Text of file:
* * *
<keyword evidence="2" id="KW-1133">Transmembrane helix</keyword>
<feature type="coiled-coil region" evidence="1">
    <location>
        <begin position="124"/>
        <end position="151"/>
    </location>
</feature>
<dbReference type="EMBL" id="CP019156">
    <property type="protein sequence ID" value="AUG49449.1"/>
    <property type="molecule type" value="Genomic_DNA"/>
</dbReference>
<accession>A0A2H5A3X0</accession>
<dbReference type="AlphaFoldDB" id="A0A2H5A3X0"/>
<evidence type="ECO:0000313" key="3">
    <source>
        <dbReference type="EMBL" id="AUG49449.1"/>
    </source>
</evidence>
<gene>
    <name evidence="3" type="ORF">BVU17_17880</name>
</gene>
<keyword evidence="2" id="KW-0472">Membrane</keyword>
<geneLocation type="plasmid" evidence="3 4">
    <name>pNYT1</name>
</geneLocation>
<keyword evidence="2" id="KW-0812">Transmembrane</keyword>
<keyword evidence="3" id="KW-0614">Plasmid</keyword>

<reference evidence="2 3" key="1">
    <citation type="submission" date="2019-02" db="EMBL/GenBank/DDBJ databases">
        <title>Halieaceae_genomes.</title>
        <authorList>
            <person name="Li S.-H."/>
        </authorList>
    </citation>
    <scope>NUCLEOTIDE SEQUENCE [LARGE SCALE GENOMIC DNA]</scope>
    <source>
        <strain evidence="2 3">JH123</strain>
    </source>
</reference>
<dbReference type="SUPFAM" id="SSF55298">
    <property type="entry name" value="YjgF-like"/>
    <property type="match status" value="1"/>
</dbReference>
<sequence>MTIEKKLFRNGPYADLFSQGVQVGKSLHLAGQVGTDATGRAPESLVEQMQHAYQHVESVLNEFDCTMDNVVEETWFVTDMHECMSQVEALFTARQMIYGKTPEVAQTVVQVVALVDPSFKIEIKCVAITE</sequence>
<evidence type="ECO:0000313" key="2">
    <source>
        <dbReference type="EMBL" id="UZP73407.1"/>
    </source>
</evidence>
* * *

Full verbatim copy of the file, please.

<keyword evidence="2" id="KW-1133">Transmembrane helix</keyword>
<feature type="coiled-coil region" evidence="1">
    <location>
        <begin position="124"/>
        <end position="151"/>
    </location>
</feature>
<dbReference type="EMBL" id="CP019156">
    <property type="protein sequence ID" value="AUG49449.1"/>
    <property type="molecule type" value="Genomic_DNA"/>
</dbReference>
<accession>A0A2H5A3X0</accession>
<dbReference type="AlphaFoldDB" id="A0A2H5A3X0"/>
<evidence type="ECO:0000313" key="3">
    <source>
        <dbReference type="EMBL" id="AUG49449.1"/>
    </source>
</evidence>
<gene>
    <name evidence="3" type="ORF">BVU17_17880</name>
</gene>
<keyword evidence="2" id="KW-0472">Membrane</keyword>
<geneLocation type="plasmid" evidence="3 4">
    <name>pNYT1</name>
</geneLocation>
<keyword evidence="2" id="KW-0812">Transmembrane</keyword>
<keyword evidence="3" id="KW-0614">Plasmid</keyword>

<reference evidence="2 3" key="1">
    <citation type="submission" date="2019-02" db="EMBL/GenBank/DDBJ databases">
        <title>Halieaceae_genomes.</title>
        <authorList>
            <person name="Li S.-H."/>
        </authorList>
    </citation>
    <scope>NUCLEOTIDE SEQUENCE [LARGE SCALE GENOMIC DNA]</scope>
    <source>
        <strain evidence="2 3">JH123</strain>
    </source>
</reference>
<dbReference type="SUPFAM" id="SSF55298">
    <property type="entry name" value="YjgF-like"/>
    <property type="match status" value="1"/>
</dbReference>
<sequence>MTIEKKLFRNGPYADLFSQGVQVGKSLHLAGQVGTDATGRAPESLVEQMQHAYQHVESVLNEFDCTMDNVVEETWFVTDMHECMSQVEALFTARQMIYGKTPEVAQTVVQVVALVDPSFKIEIKCVAITE</sequence>
<evidence type="ECO:0000313" key="2">
    <source>
        <dbReference type="EMBL" id="UZP73407.1"/>
    </source>
</evidence>